Belle Place is an editorial assistant at Affirm Press and writes for various monthly digital publications from Melbourne and Sydney.




  • http://www.removepopcornceiling.net/ how to remove popcorn ceiling

    Tremendous issues here. I’m very satisfied to peer your article. Thanks a lot and I am having a look ahead to contact you. Will you kindly drop me a mail?

Frances Abbott

David Donaldson

Why #whitehousegate matters

A few days after the release of the budget, in which the Coalition government announced it was spreading the burden by increasing university fees, cutting school funding, and cutting welfare for young people comes a story that confirms what many already suspect to be the nature of opportunity: it’s much easier to come by if you’re born into privilege. Read more »

money

David Donaldson

When does lobbying become corruption?

Whether it’s Clive Palmer buying his way into parliament, the recent, varied ICAC revelations of dodgy fundraising in the NSW Liberal party, or the refusal or inability of successive governments to effectively tackle powerful corporate interests in industries like gambling, mining, media, and junk food, there is a feeling among many Australians that democracy is up for sale. Read more »

cluster munition

David Donaldson

How to make treaties and influence people

In an era when Russia can annex Ukrainian territory, when the Refugee Convention is regularly flouted, and when nobody seems to be able to do anything to stop the carnage in Syria, it can be tempting to ask: what can international law actually achieve? Read more »

1560682_10153899026420591_499501666_n

Eli Glasman

Just a number: The literary world’s obsession with age

I used to be obsessed about what age I would be when I had my first novel published. I’d go on the Wikipedia pages of every famous writer I could think of to check how old they were when their first book came out. Read more »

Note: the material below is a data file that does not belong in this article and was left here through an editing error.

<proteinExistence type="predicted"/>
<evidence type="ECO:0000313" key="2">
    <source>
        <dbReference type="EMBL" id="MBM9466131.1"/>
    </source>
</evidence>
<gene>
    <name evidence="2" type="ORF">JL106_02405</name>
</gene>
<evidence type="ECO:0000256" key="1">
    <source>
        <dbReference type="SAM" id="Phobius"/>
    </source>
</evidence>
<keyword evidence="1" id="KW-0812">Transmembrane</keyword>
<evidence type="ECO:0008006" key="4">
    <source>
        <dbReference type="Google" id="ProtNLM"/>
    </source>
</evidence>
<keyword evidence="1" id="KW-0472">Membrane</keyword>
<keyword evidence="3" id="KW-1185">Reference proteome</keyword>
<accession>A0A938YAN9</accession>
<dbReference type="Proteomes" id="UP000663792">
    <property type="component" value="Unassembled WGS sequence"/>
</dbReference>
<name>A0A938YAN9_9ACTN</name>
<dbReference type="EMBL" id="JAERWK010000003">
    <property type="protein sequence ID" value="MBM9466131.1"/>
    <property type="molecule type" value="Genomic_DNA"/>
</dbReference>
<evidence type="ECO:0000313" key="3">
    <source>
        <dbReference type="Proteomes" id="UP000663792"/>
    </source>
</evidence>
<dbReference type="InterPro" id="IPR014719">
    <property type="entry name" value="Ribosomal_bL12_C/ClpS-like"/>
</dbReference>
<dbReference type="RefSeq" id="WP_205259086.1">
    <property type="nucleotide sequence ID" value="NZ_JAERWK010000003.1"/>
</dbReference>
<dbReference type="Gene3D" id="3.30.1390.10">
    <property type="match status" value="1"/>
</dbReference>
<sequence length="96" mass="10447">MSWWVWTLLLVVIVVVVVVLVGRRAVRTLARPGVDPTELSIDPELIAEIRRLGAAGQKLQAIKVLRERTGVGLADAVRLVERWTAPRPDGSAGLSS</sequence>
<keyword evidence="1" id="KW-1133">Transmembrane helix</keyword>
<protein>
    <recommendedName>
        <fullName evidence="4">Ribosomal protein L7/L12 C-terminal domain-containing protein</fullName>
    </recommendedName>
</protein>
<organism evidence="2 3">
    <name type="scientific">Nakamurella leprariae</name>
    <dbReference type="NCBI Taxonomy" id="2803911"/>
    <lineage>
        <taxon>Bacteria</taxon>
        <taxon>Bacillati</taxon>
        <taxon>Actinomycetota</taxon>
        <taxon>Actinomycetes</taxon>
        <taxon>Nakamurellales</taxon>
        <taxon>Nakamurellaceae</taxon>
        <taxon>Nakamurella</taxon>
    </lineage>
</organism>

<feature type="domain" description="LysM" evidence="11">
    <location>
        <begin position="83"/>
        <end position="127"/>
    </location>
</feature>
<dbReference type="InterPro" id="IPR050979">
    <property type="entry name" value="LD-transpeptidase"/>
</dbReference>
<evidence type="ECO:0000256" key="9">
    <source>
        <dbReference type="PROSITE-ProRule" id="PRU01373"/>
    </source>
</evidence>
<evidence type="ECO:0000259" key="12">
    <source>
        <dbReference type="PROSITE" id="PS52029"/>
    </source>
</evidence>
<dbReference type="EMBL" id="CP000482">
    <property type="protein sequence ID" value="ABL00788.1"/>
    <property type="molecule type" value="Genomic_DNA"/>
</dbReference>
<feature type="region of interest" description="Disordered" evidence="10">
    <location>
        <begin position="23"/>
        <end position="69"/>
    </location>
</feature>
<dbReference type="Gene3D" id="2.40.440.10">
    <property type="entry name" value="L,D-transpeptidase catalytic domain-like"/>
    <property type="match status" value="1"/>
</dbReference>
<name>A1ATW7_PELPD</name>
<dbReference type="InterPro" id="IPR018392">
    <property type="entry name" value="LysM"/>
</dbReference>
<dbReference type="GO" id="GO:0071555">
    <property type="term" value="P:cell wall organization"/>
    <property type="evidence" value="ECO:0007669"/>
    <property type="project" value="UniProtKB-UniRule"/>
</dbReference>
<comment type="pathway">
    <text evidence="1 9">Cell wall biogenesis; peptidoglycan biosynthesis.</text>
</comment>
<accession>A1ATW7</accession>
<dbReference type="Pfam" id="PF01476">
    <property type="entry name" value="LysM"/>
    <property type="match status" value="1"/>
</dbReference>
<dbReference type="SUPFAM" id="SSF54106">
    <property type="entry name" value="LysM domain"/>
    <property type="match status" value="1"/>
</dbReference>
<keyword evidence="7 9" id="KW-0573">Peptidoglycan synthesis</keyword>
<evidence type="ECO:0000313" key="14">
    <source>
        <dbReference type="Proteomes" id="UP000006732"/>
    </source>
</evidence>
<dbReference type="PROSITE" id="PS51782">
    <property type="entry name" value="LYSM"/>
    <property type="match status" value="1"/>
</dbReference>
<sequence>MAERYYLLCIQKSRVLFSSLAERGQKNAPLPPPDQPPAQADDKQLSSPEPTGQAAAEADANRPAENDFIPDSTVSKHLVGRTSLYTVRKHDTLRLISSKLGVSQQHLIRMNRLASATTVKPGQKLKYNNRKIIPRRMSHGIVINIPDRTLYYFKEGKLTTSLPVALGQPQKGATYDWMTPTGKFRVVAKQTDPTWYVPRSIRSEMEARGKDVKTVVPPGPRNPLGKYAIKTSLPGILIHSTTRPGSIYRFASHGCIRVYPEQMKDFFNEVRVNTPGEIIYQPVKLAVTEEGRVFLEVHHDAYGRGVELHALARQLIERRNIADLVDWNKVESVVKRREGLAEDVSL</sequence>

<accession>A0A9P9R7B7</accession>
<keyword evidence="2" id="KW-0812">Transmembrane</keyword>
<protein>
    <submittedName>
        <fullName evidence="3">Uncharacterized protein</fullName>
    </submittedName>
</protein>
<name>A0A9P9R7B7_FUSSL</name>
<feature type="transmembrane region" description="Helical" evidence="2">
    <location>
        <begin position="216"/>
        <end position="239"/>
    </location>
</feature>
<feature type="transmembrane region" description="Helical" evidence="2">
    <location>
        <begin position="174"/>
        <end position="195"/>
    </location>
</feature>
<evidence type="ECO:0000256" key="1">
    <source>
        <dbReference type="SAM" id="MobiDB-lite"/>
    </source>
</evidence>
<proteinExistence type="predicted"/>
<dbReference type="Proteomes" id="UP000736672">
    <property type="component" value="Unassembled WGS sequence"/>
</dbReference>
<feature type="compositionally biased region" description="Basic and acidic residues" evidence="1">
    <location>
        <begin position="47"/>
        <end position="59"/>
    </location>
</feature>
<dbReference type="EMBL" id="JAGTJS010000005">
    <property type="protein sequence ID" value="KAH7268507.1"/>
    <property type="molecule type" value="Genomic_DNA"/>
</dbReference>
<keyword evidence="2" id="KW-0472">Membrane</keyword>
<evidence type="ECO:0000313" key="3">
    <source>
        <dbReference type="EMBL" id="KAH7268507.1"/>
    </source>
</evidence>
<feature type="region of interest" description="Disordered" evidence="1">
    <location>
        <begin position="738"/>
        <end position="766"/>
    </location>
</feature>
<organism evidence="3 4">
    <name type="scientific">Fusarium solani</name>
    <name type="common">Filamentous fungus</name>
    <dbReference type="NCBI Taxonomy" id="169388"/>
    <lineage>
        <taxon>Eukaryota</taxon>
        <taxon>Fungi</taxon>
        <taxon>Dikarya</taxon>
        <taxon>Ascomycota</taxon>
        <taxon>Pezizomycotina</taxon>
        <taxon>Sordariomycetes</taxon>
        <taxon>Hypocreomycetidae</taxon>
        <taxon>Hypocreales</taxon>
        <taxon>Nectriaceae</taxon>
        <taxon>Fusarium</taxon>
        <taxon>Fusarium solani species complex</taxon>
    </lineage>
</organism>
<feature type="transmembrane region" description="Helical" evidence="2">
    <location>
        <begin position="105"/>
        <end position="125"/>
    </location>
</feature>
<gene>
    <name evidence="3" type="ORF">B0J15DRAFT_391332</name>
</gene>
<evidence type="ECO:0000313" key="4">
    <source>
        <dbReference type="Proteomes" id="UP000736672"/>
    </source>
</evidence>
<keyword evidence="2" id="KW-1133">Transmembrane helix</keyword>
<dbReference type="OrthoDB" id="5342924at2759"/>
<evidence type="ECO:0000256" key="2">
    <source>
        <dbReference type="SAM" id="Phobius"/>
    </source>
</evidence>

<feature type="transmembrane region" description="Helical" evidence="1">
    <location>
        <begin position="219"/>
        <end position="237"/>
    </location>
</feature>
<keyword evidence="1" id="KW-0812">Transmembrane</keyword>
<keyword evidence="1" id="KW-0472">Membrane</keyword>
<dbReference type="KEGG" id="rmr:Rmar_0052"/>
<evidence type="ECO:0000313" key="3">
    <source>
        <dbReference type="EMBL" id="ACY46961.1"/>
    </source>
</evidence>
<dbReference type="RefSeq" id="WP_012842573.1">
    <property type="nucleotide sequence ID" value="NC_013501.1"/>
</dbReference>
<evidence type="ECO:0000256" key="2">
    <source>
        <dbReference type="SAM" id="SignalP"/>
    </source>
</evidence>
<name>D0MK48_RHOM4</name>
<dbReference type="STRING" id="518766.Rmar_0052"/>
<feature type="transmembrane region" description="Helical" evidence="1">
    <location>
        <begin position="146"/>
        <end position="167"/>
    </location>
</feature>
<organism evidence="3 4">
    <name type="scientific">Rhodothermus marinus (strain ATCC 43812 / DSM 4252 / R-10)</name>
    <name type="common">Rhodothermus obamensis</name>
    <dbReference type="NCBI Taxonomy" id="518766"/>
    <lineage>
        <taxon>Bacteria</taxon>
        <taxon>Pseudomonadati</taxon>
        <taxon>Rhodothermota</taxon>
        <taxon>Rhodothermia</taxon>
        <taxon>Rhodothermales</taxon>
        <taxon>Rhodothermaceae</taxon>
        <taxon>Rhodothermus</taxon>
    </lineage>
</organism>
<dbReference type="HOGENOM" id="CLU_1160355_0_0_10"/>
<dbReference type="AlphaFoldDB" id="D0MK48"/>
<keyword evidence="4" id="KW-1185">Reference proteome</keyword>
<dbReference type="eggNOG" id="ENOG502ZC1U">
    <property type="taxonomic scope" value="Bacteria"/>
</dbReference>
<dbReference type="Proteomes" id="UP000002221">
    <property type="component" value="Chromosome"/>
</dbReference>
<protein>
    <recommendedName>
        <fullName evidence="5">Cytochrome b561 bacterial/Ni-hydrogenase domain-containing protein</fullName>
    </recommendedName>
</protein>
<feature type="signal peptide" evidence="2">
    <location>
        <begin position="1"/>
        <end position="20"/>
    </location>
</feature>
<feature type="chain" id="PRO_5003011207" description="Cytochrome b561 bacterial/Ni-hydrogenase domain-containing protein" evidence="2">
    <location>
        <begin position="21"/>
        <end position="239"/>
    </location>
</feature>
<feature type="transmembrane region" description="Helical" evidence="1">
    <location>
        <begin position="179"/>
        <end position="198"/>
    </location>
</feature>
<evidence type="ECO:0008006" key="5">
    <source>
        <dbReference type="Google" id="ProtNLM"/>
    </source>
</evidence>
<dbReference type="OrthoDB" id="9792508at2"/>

winterson

Carody Culver

Jeanette Winterson’s sacred and secular space

It seems that people either love her or hate Jeanette Winterson, and sometimes that has less to do with her writing and more to do with the occasional controversies she’s regularly sparked since 1985. Read more »

Untitled

Veronica Sullivan

Adventures in reality with Oliver Mol

One of Mol’s recent pieces contains the line: ‘I want to put my bare ass on the cover of my book because not only will it make good promo but it speaks honestly about who I am.’ Read more »

The Tunnel TV review

Julia Tulloh

The Tunnel vs The Bridge: The ethics of TV remakes

A body is found in the Eurotunnel, neatly laid across the border between France and England. When police attempt to move the body, it splits in two with the top half in France and lower half in England. Read more »

1398878478_lea-michele-brunette-ambition-zoom

Julia Tulloh

How to be beautiful, according to Lea Michele

Lea Michele’s new book, Brunette Ambition, is what you might expect from a fairly young television and musical theatre star. Read more »

Mariah Carey

Julia Tulloh

Is she Mariah, the ‘elusive’ chanteuse?

Two weeks ago, Mariah Carey launched her fourteenth studio album, Me. I am Mariah…The Elusive Chanteuse. Yes, that’s the real name, and it’s hilarious not only because the title is so long and happily shameless but because Mariah has long styled herself as one of the least elusive pop stars in the pop music galaxy. Read more »

lead_large

Rochelle Siemienowicz

On Boyhood, parenting and the passing of time

Since its premiere in January at the Sundance Film Festival, film critics have been falling over themselves to lavish love upon Richard Linklater’s Boyhood. Read more »

wetlands_poster

Rochelle Siemienowicz

Lucky Dip Diving: an approach to film festivals

I wanted to let go of the grasping desire to watch everything and be part of every conversation. But with the Melbourne International Film Festival in full swing, anxieties arise again. Read more »